Corpus Christi Catholic College pupils make their way home passing tributes to teacher Ann Maguire. Photo: Getty
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The stabbing of Ann Maguire was not an isolated incident – it’s part of a trend of fatal male violence against women

The murder of Leeds teacher should Ann Maguire should horrify and upset us, but no more or less than the killings of the other 49 women in the UK this year before her.

Update: Will Cornick was sentenced to life for the murder of Ann Maguire on 3 November 2014.

The stabbing of Ann Maguire was described as an isolated incident by West Yorkshire Police, the Association of Schools and College Leaders, Leeds City Council and governors of Corpus Christi College, Leeds, where she worked. It was not. We can choose to see Ann Maguire as the first British teacher to be stabbed at school since the murder of Philip Lawrence in 1995, however, in the context of fatal male violence against women, her killing was anything but isolated. Ann Maguire was at least the fiftieth woman to be killed through suspected male violence in the UK this year. She was at least the twenty-third to have been stabbed. Seven further women have been killed through head injuries, three through multiple injuries, two strangled, three shot, one smothered, one killed by a fall from height, one from wounds to the neck and two women have been decapitated, through suspected male violence, in the UK in 2014. The causes of death of the remaining seven women have not been publicly released.

Women are most likely to be killed by men. More men than women are killed every year. Men are most likely to be killed by men. Fatal male violence against women is not restricted to domestic violence. Between April 2001 and March 2012, 296 men (an average of 27 per year) and 1,066 women (an average of 97 per year) were killed by a partner or ex-partner. The women represent 47 per cent of the total number of women killed, the men 5 per cent of all men killed. 31.8 per cent of homicide victims were women, 68.2 per cent were men. 6.1 per cent of people convicted of murder were women, 93.9 per cent were men.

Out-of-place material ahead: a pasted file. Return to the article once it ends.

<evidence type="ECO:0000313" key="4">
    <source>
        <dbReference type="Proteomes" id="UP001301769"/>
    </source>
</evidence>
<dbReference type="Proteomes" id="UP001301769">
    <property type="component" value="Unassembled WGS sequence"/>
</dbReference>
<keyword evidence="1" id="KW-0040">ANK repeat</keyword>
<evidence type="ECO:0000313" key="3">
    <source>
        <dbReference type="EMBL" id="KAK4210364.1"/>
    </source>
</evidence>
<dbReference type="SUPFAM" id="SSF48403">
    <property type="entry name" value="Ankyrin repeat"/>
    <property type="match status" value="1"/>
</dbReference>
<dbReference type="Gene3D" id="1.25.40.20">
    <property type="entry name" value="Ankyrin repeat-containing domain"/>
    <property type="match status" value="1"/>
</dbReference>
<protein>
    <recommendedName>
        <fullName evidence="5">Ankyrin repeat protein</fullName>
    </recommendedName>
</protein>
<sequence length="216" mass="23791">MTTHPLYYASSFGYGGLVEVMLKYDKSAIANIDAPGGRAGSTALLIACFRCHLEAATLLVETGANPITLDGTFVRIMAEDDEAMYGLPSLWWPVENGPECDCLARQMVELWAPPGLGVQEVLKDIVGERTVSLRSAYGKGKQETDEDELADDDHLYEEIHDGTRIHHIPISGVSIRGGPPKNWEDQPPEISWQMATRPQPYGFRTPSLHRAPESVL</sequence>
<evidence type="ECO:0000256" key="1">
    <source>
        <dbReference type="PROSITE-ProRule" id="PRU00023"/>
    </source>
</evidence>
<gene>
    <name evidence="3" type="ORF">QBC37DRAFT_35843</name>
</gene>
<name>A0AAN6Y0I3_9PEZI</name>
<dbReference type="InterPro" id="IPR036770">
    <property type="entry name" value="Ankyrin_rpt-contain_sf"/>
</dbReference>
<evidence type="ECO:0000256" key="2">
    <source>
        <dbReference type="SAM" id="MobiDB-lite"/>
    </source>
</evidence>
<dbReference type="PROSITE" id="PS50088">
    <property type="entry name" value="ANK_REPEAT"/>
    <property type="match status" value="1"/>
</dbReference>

Ann Maguire is the second UK woman in 2014 allegedly killed by a boy of 15. Gender is not a switch that is turned on when a person reaches adulthood. It is learned behaviour that is taught from birth. It is a social construct through which sex inequality is maintained and reinforced. Gender creates a conducive context for male violence against women. Ann Maguire was killed by a child and it is important that the law and wider society recognise this but that does not mean that the sex of her killer is irrelevant.

The last school-based mass-killing in the UK was at Dunblane Primary School in 1996. The killer, Thomas Hamilton, was a 43-year-old male. He shot dead one woman teacher, Gwen Mayor, 45, and 16 children aged between five and six; two other women were shot. In the USA, between January 2013 and 10 February 2014, there were 44 school or college shootings, resulting in 28 deaths.  The shooters were aged between five and 37 years old. In all cases, though this is rarely acknowledged, where the sex of the shooter is known (in 40 out of the 44 cases) he was male. The crucial difference between the impact of violence in schools and colleges in the UK and USA is the availability of firearms.